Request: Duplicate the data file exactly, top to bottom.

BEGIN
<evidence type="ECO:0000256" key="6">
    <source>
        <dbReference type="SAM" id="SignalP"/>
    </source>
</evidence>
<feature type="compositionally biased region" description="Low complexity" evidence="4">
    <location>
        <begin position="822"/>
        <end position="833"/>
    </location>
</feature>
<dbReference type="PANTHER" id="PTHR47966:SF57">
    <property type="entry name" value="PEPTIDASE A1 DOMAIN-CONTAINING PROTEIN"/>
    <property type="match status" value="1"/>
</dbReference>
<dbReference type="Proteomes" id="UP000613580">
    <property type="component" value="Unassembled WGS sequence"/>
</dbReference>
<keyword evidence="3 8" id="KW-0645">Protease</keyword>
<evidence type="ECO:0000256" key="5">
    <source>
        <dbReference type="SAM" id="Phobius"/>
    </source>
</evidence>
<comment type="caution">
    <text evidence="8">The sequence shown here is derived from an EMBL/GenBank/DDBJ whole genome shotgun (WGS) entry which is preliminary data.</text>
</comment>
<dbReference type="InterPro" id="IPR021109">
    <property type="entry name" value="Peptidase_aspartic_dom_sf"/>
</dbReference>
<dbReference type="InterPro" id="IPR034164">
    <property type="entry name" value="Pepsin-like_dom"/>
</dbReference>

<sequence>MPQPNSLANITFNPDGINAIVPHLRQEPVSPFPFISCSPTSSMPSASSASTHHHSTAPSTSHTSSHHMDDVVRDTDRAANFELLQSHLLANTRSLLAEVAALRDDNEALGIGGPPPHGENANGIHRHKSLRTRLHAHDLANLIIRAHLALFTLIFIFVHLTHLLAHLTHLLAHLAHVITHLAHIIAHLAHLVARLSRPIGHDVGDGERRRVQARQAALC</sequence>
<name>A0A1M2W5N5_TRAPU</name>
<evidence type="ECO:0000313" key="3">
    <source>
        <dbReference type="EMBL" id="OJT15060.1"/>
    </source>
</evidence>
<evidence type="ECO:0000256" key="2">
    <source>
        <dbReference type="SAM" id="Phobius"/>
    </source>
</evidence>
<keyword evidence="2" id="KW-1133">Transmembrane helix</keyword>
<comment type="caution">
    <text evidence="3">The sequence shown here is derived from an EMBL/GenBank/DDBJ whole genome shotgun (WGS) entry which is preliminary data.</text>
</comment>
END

<evidence type="ECO:0000256" key="6">
    <source>
        <dbReference type="SAM" id="SignalP"/>
    </source>
</evidence>
<feature type="compositionally biased region" description="Low complexity" evidence="4">
    <location>
        <begin position="822"/>
        <end position="833"/>
    </location>
</feature>
<dbReference type="PANTHER" id="PTHR47966:SF57">
    <property type="entry name" value="PEPTIDASE A1 DOMAIN-CONTAINING PROTEIN"/>
    <property type="match status" value="1"/>
</dbReference>
<dbReference type="Proteomes" id="UP000613580">
    <property type="component" value="Unassembled WGS sequence"/>
</dbReference>
<keyword evidence="3 8" id="KW-0645">Protease</keyword>
<evidence type="ECO:0000256" key="5">
    <source>
        <dbReference type="SAM" id="Phobius"/>
    </source>
</evidence>
<comment type="caution">
    <text evidence="8">The sequence shown here is derived from an EMBL/GenBank/DDBJ whole genome shotgun (WGS) entry which is preliminary data.</text>
</comment>
<dbReference type="InterPro" id="IPR021109">
    <property type="entry name" value="Peptidase_aspartic_dom_sf"/>
</dbReference>
<dbReference type="InterPro" id="IPR034164">
    <property type="entry name" value="Pepsin-like_dom"/>
</dbReference>

<sequence>MPQPNSLANITFNPDGINAIVPHLRQEPVSPFPFISCSPTSSMPSASSASTHHHSTAPSTSHTSSHHMDDVVRDTDRAANFELLQSHLLANTRSLLAEVAALRDDNEALGIGGPPPHGENANGIHRHKSLRTRLHAHDLANLIIRAHLALFTLIFIFVHLTHLLAHLTHLLAHLAHVITHLAHIIAHLAHLVARLSRPIGHDVGDGERRRVQARQAALC</sequence>
<name>A0A1M2W5N5_TRAPU</name>
<evidence type="ECO:0000313" key="3">
    <source>
        <dbReference type="EMBL" id="OJT15060.1"/>
    </source>
</evidence>
<evidence type="ECO:0000256" key="2">
    <source>
        <dbReference type="SAM" id="Phobius"/>
    </source>
</evidence>
<keyword evidence="2" id="KW-1133">Transmembrane helix</keyword>
<comment type="caution">
    <text evidence="3">The sequence shown here is derived from an EMBL/GenBank/DDBJ whole genome shotgun (WGS) entry which is preliminary data.</text>
</comment>